Cuba hoping to expand its iron and steel industries

Cuba intends upgrading its iron, steel and related products industries over the next decade, aiming to grow production up to 2030 through domestic and foreign investment and the use of Cuban raw materials.

Speaking at Cubaindustria 2018, Mario Hernández, the Director of the Business Group of the Iron and Steel Industry (Gesime), told participants that the industry planned to grow production and services by an average of 5% per annum and was preparing to compete in the international market.

He told convention attendees that a review of all branches of Cuba’s metalworking, steelmaking and recycling industries had been undertaken with the aim of identifying financing to modernise obsolete equipment and to upgrade technology. Gesime, he said, has also embarked on a programme of modernising its management systems and technical ability to enable it to produce higher quality products and services for the export and home market.

In his remarks, Hernández indicated that Gesime would be focused particularly on developing export markets in Latin America and the Caribbean with the aim of increasing sales by 2% annually of steel products and their derivatives, as well as recyclable items, machinery, agricultural implements and industrial plant. He said that as a strategic objective the country’s iron and steel industry will be reorganised to meet the quality levels and standards required internationally in all it produces.

In the case of the steel production the Director of Gesime said that it is hoped to modernise the infrastructure of the steel mills located in the provinces of Havana, and Las Tunas in the east so that overall production reaches 325,000 tons a year of billets and 170,000 tons of laminates. Projects related to the production of stainless steel using minerals and nickel-silver tails as raw materials for steel production are also expected to come on stream, Hernández said.

He suggested that post 2025, the country would be able to produce 480,000 tons of billets and 460,000 tons of laminates a year contributing to the diversification of production, cost savings and increasing levels of exports.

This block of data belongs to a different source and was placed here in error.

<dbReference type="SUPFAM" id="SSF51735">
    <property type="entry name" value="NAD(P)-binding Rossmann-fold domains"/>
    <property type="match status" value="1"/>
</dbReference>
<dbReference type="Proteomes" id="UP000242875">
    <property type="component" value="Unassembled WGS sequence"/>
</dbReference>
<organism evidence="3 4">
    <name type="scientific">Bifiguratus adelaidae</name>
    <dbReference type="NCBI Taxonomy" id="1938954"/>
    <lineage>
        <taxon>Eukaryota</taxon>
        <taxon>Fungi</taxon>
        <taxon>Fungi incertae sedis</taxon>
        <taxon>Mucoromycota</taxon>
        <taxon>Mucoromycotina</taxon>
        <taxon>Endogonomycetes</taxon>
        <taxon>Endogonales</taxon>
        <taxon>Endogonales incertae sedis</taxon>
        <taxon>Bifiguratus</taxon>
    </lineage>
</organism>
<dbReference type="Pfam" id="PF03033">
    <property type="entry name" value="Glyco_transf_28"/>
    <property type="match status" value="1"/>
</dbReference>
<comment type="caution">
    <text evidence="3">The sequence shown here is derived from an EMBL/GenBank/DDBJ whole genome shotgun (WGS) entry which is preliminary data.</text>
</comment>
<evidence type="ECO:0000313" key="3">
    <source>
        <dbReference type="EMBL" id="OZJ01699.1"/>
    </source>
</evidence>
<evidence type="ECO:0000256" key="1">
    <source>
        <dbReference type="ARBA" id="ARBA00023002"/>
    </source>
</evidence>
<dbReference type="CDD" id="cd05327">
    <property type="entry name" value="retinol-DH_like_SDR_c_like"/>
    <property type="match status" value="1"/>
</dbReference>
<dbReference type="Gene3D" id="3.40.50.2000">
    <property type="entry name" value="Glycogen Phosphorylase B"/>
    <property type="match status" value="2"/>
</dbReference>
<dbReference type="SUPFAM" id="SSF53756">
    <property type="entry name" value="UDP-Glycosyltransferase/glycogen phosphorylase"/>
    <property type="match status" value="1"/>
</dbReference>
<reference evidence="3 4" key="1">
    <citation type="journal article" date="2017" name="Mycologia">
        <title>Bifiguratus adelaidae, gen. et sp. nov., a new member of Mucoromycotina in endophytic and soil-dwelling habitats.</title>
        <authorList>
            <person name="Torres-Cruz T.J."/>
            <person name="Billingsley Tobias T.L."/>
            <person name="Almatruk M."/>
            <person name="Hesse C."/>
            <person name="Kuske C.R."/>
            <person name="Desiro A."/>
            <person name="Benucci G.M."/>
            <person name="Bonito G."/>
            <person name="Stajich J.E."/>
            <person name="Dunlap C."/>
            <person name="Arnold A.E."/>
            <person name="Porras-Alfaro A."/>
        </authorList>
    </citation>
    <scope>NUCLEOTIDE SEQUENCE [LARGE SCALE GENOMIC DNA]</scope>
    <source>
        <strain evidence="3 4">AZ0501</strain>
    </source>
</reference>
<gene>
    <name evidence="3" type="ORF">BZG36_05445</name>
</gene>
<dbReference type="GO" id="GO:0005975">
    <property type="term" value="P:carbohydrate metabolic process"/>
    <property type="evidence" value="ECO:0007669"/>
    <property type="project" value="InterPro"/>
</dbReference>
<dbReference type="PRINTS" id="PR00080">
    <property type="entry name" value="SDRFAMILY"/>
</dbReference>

In addition, by 2030, the construction of the new steel plant with an annual capacity of 1m tons from iron ore and nickel-containing tails is planned. The production of alloy and stainless steels would also be resumed. Hernández said that a fundamental objective will be to develop a metallised iron industry replacing that presently depending on imported scrap. Hernandez noted also that ‘a contribution’ to the production of alloy and stainless steels would be made from the Cuban iron ores identified for exploitation for iron and steel purposes. It is also intended that there should be a gradual increase in the production of carbon steel laminates to 0.6m tons per year by 2028.

An indispensable element for the realization of plans for the development of the Cuban steel industry, Hernández said, is that state-of-the-art technology is introduced. This meant that Cuba would require the modernisation of electricity powered steelworks using new technology, a modern rolling mill and the introduction of metallurgical aggregates in processes involving the reduction of iron ores. Other plans involve the production of wire rod from national production, the generation of electricity and the production of materials for construction.

In his remarks Hernández observed that to deliver all Gesime’s plans it would be necessary to attract foreign investment. Of the 92 technological development projects and investments required 32 will require foreign investment and eight are intended to be joint ventures. He gave no figures as to the sums required but said that the total capital investment is expected to be mobilised in stages
and indicated that 75% of the financing would be executed by 2025.

Cuban state media reports recently quoted President Diaz-Canel as saying that domestic and foreign investment in replacing old technology has become a necessity. Russia has indicated that it is among those nations interested in possible investments in Cuba’s iron and steel sector.

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